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Ultimatum to Beverly Hills Hotel owner, the Sultan of Brunei, from L.A. lawmakers

More Hollywood heavyweights are joining a boycott of the Beverly Hills Hotel
Beverly Hills boycott: City council pressures Brunei to sell famed hotel 03:00

LOS ANGELES -- The Beverly Hills City Council sent a strong message Tuesday night to the owner of the iconic Beverly Hills Hotel.

In a 5-0 vote, council members approved a resolution compelling the Sultan of Brunei to either sell the hotel or denounce an Islamic law imposed in Brunei last month that calls for punishing adultery, abortions and same-sex relationships with flogging and stoning.

CBS Los Angeles reports that more than 100 Beverly Hills Hotel employees, many wearing white dinner jackets, pink housekeeping uniforms and chefs hats, stood together while voicing concerns about the resolution.

"We are being evicted for what is going on right now," one employee said while addressing council members.

Although Mayor Lili Bosse stopped short of calling for a city-sanctioned boycott, she urged the city council to adopt the resolution, calling on the Brunei government to change its laws or divest itself of the Beverly Hills Hotel.

"The laws are shocking, inhumane and must be met with a strong statement of support for human rights," Bosse said.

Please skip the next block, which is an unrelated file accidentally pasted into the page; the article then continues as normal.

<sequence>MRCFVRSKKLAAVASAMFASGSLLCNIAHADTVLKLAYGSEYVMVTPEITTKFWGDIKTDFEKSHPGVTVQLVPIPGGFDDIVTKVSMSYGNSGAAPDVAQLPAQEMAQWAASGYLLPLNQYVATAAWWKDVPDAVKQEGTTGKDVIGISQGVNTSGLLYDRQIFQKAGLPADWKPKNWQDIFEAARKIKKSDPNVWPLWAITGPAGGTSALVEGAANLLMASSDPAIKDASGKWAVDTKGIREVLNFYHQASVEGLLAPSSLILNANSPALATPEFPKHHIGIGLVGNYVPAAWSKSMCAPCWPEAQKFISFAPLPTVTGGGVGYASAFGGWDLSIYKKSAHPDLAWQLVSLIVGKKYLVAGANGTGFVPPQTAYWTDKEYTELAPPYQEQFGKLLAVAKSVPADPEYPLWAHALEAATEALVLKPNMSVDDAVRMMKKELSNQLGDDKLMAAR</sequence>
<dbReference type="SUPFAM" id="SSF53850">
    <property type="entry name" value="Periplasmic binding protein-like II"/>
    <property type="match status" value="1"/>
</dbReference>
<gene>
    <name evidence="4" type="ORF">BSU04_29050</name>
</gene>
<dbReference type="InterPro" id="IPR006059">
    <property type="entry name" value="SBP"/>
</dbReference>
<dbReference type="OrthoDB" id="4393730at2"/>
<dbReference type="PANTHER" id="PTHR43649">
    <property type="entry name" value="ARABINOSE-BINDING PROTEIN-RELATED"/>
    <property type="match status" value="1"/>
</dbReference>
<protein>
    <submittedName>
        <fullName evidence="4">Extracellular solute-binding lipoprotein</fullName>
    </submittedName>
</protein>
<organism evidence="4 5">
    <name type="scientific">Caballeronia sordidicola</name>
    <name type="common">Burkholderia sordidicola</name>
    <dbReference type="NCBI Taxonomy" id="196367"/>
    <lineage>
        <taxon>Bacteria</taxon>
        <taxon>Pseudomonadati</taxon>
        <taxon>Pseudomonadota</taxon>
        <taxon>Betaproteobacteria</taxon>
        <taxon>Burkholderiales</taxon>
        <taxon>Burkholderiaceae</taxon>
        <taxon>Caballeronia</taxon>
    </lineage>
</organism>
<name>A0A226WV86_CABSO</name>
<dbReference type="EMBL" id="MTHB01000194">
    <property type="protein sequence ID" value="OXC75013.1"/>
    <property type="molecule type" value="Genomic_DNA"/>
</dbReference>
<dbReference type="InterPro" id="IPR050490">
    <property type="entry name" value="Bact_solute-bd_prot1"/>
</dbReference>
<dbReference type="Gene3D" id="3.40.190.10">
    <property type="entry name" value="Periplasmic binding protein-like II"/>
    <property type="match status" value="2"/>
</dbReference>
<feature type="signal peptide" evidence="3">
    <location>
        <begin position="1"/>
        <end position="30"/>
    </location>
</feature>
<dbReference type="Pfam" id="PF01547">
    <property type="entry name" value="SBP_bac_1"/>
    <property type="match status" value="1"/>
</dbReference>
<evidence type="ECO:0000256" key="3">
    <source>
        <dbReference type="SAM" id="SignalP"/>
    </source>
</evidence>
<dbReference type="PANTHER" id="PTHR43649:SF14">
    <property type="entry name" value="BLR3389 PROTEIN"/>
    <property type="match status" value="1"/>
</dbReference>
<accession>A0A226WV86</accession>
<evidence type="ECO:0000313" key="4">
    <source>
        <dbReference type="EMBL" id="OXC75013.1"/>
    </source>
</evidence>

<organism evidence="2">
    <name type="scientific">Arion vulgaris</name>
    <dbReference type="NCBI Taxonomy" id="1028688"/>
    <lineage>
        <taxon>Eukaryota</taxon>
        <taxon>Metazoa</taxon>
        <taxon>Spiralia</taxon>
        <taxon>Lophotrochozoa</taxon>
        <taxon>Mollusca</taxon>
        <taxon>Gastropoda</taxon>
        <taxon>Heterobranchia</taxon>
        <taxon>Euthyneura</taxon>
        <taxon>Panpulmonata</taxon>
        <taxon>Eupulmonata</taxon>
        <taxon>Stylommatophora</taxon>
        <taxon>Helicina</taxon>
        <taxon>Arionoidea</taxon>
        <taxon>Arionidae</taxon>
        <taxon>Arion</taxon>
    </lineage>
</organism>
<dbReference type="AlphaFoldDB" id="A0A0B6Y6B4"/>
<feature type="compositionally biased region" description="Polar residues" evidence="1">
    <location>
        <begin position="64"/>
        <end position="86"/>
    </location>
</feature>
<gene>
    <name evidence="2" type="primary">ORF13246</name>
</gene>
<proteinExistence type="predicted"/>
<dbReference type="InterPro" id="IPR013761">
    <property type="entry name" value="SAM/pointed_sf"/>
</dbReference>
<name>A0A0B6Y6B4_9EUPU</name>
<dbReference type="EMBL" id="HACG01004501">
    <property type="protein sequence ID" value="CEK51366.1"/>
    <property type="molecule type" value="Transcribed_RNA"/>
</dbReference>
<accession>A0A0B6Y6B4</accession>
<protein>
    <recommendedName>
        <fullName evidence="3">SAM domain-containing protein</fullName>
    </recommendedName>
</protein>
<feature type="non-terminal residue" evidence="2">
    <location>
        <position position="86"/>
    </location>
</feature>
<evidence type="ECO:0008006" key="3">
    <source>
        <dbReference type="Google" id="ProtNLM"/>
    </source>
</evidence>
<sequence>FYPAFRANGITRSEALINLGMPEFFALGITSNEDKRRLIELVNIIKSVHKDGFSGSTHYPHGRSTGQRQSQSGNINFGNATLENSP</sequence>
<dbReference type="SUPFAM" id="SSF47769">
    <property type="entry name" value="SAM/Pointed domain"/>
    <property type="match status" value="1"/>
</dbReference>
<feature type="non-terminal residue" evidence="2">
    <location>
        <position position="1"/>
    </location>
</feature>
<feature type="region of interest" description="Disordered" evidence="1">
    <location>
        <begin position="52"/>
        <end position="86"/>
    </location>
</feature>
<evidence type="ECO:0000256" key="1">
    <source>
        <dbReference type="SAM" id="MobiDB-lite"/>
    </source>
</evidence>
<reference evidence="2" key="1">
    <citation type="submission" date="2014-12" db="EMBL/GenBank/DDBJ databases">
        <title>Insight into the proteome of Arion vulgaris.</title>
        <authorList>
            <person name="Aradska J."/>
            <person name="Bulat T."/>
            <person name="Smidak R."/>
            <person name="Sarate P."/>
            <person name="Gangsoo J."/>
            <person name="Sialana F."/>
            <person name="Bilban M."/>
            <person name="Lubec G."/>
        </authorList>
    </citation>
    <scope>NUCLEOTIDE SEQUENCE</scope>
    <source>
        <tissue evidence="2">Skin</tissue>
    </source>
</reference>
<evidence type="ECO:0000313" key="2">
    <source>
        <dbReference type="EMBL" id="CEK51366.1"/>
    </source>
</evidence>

The meeting came on the heels of a demonstration outside the hotel Monday, as well as a celebrity boycott.

CBS Los Angeles says some major organizations have pulled their events from the venue, costing the hotel an estimated $1.5 million.

A spokesperson for the Independent School Alliance said the organization moved its awards dinner to the Beverly Wilshire Hotel Tuesday evening due to the controversy.

"We are committed to inclusion and it is antithetical and regressive. It is not association that we wanted to have with our organization," spokesperson Keishia Kemp said.

Beverly Hills protests grow against hotel owner over Brunei laws 03:12
The CEO of the Dorchester Group, the parent company of the Beverly Hills Hotel and the company that also runs the Hotel Bel-Air, said the resolution unfairly targets the 650 Beverly Hills Hotel employees, who stand to lose $8 million in gratuities.

"Actions that you take have to be seriously considered because they will affect the livelihoods of these people," Dorchester Collection CEO Christopher Cowdray said.

Beverly Hills Hotel workers are not unionized.

Although three employees made brief statements to the city council Tuesday night, a spokesperson for the Dorchester told CBS Los Angeles they are not being allowed to give interviews.

It remains to be seen what the affect of the resolution -- and the boycott -- will be.

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